To any outsider looking in, it might seem like America is so divided politically that they couldn’t ever dream of working together to solve their collective issues. Ever since Donald Trump was elected as President of the United States, headlines have been full of nationwide protests, cries of the resistance, and showdowns between Donald Trump and the political media.
But what someone who isn’t a very keen observer from within the United States might not know is, when it comes right down to it, all most Americans want is for the left and the right to work together. According to a survey reported from The Hill, a total of 73% of voters want to see Democrats work with the President, while 32% say Trump should work with Democrats.
This essentially means that both sides – Republican and Democrat – want to see more bi-partisan efforts taking place.
When looking at just Democrats, 52% say Democrats should work with Trump while 48% say Trump should work with Democrats. Among Republicans, 48% say Trump should compromise while 52% say Trump shouldn’t waver.
This could be very good news ultimately for the hope that Americans politics can begin to shift out of the partisan gridlock it has been in for more than a decade. Democrats say there are certain issues Trump has discussed which they believe they can find common ground on.
Senate Minority Leader, Democrat Chuck Schumer (NY) says he was optimistic about the President backing that would invest $1 trillion in infrastructure. He said at a news conference:
“We have heard Mr. Trump’s talk of disaster and third-world infrastructure, and we agree something must be done. So we hope the President will join us.”
One person who is very optimistic about what the poll had to say is the co-director of the poll himself, Mark Penn. He says the poll came up with very surprising results for both Republicans and Democrats: “This shows that voters want Trump and Democrats to compromise, and if they don’t, they both may pay a heavy price with the electorate.”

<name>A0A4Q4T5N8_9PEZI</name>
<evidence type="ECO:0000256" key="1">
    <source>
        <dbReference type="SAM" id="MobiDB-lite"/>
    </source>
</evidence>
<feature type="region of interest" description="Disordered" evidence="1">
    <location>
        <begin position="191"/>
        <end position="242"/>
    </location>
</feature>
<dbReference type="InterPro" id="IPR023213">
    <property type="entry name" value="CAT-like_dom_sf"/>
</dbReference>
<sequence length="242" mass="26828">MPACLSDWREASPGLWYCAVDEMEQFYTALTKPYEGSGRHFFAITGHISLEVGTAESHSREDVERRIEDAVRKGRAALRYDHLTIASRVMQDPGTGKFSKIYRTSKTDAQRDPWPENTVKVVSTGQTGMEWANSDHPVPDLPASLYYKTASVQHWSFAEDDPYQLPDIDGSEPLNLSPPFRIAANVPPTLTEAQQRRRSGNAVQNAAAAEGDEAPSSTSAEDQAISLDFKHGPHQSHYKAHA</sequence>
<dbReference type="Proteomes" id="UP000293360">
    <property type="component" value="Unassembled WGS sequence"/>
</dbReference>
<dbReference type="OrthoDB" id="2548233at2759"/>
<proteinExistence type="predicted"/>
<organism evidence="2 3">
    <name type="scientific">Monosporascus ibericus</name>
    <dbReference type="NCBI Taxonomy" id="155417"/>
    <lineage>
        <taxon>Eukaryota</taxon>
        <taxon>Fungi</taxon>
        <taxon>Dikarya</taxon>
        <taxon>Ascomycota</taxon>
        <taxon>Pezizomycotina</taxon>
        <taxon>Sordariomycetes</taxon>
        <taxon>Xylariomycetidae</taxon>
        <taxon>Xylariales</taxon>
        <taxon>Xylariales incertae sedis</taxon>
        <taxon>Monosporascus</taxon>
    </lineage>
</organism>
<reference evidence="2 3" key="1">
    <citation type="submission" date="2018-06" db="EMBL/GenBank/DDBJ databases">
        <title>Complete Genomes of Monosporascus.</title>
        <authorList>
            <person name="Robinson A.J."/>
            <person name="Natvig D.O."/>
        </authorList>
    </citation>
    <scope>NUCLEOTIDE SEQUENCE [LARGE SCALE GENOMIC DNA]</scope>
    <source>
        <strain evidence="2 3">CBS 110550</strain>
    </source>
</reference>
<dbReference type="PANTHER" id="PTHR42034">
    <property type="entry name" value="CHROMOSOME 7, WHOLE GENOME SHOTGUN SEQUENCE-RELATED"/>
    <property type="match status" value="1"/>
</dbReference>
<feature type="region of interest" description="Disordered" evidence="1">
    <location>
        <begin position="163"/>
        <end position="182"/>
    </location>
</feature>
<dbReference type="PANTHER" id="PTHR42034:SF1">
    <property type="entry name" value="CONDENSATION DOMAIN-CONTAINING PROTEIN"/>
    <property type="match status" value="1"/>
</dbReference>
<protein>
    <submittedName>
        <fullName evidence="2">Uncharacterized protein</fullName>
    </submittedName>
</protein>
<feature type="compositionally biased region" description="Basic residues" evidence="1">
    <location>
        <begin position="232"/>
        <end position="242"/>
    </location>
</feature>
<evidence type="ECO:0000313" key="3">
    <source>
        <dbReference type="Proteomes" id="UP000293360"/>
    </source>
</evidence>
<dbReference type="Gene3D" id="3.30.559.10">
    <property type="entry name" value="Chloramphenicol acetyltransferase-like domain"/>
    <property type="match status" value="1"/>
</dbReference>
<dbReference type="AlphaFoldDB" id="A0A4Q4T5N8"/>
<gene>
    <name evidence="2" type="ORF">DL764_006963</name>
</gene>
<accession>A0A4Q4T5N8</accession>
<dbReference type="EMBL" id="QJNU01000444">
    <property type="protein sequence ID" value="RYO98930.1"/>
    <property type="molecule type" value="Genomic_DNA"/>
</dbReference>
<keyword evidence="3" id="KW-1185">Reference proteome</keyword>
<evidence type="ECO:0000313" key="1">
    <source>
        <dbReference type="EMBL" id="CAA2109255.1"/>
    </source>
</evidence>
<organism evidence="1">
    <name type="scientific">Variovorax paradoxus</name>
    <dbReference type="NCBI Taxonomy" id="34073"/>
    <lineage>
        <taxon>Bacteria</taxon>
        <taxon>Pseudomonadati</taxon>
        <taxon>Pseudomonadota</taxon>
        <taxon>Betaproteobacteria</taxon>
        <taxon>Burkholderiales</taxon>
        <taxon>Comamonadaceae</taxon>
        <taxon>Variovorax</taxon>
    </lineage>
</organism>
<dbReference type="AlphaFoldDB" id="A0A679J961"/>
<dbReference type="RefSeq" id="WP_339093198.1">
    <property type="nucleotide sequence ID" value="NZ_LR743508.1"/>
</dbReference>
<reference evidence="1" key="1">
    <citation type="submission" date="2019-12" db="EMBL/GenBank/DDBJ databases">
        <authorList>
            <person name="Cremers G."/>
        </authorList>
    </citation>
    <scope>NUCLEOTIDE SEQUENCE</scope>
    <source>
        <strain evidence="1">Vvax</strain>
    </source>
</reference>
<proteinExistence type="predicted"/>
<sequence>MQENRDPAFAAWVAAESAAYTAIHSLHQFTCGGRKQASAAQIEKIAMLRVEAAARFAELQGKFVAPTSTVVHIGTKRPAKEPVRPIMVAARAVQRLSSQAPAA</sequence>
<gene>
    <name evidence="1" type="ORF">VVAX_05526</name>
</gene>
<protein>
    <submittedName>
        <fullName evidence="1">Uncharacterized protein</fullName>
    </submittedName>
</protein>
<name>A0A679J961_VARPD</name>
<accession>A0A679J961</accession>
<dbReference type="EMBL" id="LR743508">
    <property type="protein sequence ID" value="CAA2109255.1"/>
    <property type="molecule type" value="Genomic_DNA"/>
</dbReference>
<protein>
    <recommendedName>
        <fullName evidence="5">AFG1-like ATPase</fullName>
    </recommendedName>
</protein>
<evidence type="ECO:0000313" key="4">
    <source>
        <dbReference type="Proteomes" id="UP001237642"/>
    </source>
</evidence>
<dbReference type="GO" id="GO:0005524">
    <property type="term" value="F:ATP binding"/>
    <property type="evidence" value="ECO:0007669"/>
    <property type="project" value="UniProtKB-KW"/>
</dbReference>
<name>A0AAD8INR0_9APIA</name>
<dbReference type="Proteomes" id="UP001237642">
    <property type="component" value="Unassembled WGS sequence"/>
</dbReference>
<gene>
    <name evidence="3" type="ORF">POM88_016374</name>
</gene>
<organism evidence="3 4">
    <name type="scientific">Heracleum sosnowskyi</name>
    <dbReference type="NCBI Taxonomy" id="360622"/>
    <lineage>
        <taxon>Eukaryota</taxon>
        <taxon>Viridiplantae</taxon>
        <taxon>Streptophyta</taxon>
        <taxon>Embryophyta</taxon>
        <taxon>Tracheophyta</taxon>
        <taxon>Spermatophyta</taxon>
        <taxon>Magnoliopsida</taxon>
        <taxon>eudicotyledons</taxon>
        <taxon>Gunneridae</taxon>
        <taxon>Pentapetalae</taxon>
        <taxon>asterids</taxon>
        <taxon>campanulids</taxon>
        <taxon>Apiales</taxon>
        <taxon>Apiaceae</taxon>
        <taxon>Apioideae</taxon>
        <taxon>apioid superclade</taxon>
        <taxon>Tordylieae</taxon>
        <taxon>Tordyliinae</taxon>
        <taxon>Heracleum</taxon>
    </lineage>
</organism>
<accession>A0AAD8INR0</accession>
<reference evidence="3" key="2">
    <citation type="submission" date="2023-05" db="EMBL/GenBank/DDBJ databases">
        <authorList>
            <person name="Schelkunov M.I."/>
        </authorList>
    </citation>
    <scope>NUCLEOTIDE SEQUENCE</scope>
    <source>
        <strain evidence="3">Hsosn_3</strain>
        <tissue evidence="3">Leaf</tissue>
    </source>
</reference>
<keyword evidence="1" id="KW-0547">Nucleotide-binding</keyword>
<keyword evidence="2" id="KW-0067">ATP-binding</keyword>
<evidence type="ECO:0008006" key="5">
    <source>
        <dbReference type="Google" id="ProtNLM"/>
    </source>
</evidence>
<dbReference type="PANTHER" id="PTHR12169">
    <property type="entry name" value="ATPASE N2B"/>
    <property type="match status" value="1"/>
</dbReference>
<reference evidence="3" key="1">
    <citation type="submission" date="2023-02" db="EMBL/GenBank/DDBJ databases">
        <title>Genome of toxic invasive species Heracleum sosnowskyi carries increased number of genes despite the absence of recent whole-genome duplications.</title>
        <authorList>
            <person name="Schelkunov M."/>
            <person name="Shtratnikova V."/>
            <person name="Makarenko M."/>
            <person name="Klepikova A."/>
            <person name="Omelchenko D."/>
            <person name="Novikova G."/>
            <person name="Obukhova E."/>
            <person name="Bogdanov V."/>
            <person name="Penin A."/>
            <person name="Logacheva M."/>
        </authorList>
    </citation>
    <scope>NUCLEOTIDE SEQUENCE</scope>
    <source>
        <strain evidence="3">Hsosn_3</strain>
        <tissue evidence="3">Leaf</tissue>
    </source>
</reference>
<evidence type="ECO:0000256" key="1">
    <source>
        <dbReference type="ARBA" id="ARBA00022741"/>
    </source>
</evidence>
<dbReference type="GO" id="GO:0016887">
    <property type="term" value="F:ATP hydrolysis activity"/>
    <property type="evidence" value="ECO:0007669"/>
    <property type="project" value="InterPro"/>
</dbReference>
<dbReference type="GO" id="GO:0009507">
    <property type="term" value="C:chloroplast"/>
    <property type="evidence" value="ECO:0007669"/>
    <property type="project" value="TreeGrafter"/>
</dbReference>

If the two sides cannot manage to come together to compromise on a plan to move the nation forward, it may make room for another force to make gains in the 2018 midterm election.
But the current political forces in the arena now are poised to make this difficult. With grassroots Democrats staunchly opposing many of the efforts of the Trump administration, and with grassroots Republicans fed up with the Democrats endless protests, the playing field is fairly divided. Democrats are currently too busy trying to figure out how to respond to angry constituents who want to see president Trump impeached to begin making inroads with Republicans to work together where there is agreement.
However, there have been congressional Democrats who say they hope to work together with Trump in areas where he has focused the most on social programs and support systems for the American people. When it comes to renegotiating trade deals, rebuilding infrastructure and protecting Medicare and Medicaid, many Democrats, such as Democratic primary presidential candidate Sen. Bernie Sanders, had his back.
Can Democrats and Trump’s Republican Party transcend political divide and actually work together to create policy to advance the United States together? The next few years will answer the question.